County Ground at Taunton replacing old with new
PUBLISHED: 16:31 25 August 2015 | UPDATED: 16:31 25 August 2015
With the County Ground at Taunton replacing old with new, KERRY MILLER looks back over more than 130 years when the much-loved ground was slowly taking shape
This summer sees the final slice of Victorian life erased at the County Ground, home of Somerset County Cricket Club, when the old wooden pavilion behind the bowler’s arm disappears and is replaced with a state-of-the-art grandstand.
That it has survived and given such faithful service for 133 years is testament to the builder, a Mr Allen with significant input from Alfred Spiller, who had a hand in a number of projects around that time and lived a short stroll away. There is a pleasing symmetry in that the brand new build is in the hands of RG Spiller Ltd, another local Somerset contractor and a close relation of Alfred.
Not only has the old pavilion been consigned to history, but all the ancillary buildings behind and adjacent to it have gone as well, taking with it the days of barrels of cider alongside the outfield and wooden benches around the ground for the less well off.
Back in 1880, cricket took off in the town with Taunton CC, Taunton Vale CC and every college in action from April onwards. For Taunton CC the optimism did not last as they were forced off their ground at Bishops Hull but they were given a lifeline as they were offered the chance to move into Priory Field, or Rack Field, next to St James Church and smack in the middle of the town, next door to their original home by the river. At first they were given sole possession by the owner of the field, a cricketer himself called John Winter, who lived in what later became Cedar Falls, and the press hoped that ‘cricket would flourish for many years’. With no cattle or horses trampling the surface, Somerset CC were soon coveting the ground and very soon not only were plans in place to develop the field into a fully-fledged athletic ground, but the respective sports clubs who had many moons earlier met to discuss an amalgamation, were very close to accomplishing it. The cricket club’s basic pavilion was moved once again from Bishops Hull and a new 14-year lease was handed over, which allowed work to begin on laying a quarter-mile round cinder track for the athletes and cyclists, which encircled the cricket and rugby area. What was to be Taunton CC’s home for the foreseeable future, indeed until the days of Jarvis Field, began to take shape.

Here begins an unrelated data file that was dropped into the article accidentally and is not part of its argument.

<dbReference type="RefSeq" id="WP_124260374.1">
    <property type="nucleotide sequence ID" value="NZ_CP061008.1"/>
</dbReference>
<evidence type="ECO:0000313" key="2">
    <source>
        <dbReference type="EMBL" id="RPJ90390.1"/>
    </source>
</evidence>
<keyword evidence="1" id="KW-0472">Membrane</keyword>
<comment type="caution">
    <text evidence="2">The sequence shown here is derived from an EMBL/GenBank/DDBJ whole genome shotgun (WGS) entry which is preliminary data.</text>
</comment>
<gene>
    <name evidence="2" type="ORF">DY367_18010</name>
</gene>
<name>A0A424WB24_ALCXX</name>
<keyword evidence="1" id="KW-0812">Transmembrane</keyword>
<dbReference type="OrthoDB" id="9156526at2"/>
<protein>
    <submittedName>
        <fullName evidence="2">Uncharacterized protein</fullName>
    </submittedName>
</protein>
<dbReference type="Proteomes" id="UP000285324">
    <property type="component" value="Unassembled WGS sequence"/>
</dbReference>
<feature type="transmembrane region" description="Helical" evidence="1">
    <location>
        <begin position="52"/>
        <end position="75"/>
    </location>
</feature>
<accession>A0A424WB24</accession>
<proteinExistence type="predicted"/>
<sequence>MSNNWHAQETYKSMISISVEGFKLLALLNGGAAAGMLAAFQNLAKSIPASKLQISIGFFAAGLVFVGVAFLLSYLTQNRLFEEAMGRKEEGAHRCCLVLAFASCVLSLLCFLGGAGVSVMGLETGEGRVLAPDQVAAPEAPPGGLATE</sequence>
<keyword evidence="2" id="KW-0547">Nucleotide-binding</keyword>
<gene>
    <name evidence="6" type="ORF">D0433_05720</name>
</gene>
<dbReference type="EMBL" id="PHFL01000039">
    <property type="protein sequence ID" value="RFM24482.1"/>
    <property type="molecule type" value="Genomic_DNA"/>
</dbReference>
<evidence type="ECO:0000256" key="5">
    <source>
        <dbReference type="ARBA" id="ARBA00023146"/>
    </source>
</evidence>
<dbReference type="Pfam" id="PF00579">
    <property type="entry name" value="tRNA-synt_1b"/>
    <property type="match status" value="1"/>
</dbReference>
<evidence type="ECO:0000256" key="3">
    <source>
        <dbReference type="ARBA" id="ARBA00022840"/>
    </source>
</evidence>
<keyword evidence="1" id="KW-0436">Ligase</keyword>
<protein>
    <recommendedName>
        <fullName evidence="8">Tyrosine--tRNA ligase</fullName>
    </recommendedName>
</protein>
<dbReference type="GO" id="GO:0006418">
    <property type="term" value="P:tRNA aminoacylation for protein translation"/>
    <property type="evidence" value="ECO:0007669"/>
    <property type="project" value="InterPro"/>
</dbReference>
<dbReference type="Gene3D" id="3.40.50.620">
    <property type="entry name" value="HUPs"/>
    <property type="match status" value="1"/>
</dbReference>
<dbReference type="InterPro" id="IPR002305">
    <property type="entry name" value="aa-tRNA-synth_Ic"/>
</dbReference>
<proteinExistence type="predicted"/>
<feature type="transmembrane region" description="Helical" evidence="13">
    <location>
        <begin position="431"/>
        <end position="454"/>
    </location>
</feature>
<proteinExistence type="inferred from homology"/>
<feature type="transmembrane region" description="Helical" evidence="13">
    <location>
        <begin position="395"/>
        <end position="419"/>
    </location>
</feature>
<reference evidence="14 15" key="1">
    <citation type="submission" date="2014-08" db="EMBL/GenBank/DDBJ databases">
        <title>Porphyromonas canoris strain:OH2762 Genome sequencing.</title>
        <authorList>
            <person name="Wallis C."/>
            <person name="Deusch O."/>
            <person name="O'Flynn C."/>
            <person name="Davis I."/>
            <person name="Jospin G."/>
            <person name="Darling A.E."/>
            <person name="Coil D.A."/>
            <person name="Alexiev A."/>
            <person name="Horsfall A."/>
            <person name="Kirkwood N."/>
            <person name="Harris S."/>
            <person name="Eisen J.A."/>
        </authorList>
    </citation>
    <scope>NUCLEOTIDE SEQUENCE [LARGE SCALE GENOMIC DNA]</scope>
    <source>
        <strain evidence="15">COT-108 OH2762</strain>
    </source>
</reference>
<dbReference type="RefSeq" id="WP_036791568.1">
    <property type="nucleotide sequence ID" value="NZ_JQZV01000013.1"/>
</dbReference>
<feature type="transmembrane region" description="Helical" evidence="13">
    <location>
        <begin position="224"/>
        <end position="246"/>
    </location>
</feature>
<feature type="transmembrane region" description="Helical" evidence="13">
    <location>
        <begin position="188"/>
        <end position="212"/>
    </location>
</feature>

Opening day, Whit Monday, June 6, 1881, saw an athletics festival of bicycle and foot races on the new cinder track inside the eight acre ground, which had an entrance on Priory Lane with a substantial gateway big enough to allow carriages. Quoits, tennis and bowls would be catered for on an area between the entrance and the cricket and rugby pitch once it had been levelled, with the main area surrounded by iron piping fencing borne by stout posts. The GWR ran cheap trains from Exeter, Weston-super-Mare, Barnstaple, Minehead, Chard, Ilminster, Yeovil and Glastonbury and all the villages which helped swell the attendance at the grand opening to more than 5,000 who paid £173 for the privilege. At noon more than 100 cyclists rode through the town before the festivities began.
Things moved on at the Athletic Ground and it was proposed to borrow £250 as a mortgage to build a permanent pavilion and grandstand using personal guarantees from 20 prominent people connected with the Athletic Sports Club, with Somerset County CC set to move in and the touring Australians booked to play a prestigious game the following summer.
The main attraction was going to be the new pavilion and a company was formed, named The Taunton Grandstand and Pavilion Company, registered under the Companies Act, where 400 shares at £1 each could be applied for. Designed by CH Samson, the new build was impressive, with the ground floor pavilion, ‘a noble apartment’, at 58 feet by 17 feet, with an average height of 12 feet six inches, just enough to accommodate Joel Garner a century later. The floor was raised above the paddock by two feet and the front was protected by glazed sashes with two dressing rooms at the rear. There was a ‘commodious bar’ to the left with a caterer’s room with private bar for the paddock. A 15 feet by 13 feet committee room and a ladies room completed the downstairs build. Above were 400 wooden seats with two flights of stairs, with the rest made mainly of wood with an iron roof.
By March 1884 the Athletics Company Ltd was in serious financial trouble, which put the very future of the impressive Athletic Grounds in grave doubt. The company increased its capital shares to £400, but only £7 was collected and a week later the company met again at Hammett Street, and with little choice left open to them, voted to wind up the company and offer the ground to the County Cricket Club. Soon, Henry Murray Anderdon, secretary of the county club gathered a group together to try to salvage the club on a voluntary basis and the county club took over the lease and subsequently purchased the ground.
The pavilion was the club’s pride and joy and although the late Victorian mania for sports and athletics days faded quite quickly in the subsequent years, it continued to be a popular place to watch cricket and be watched.
Later, the cricket club ousted the rugby and cycling clubs and at one point the original owners of the ground, Taunton CC were put on notice that their tenancy was not to be renewed and later still, after much wrangling, the cinder running and bicycling track was taken up and the outfield expanded. Somerset CCC were well and truly up and running and although the playing fortunes fluctuated, the ground went from strength to strength up to the outbreak of the Great War when everything changed.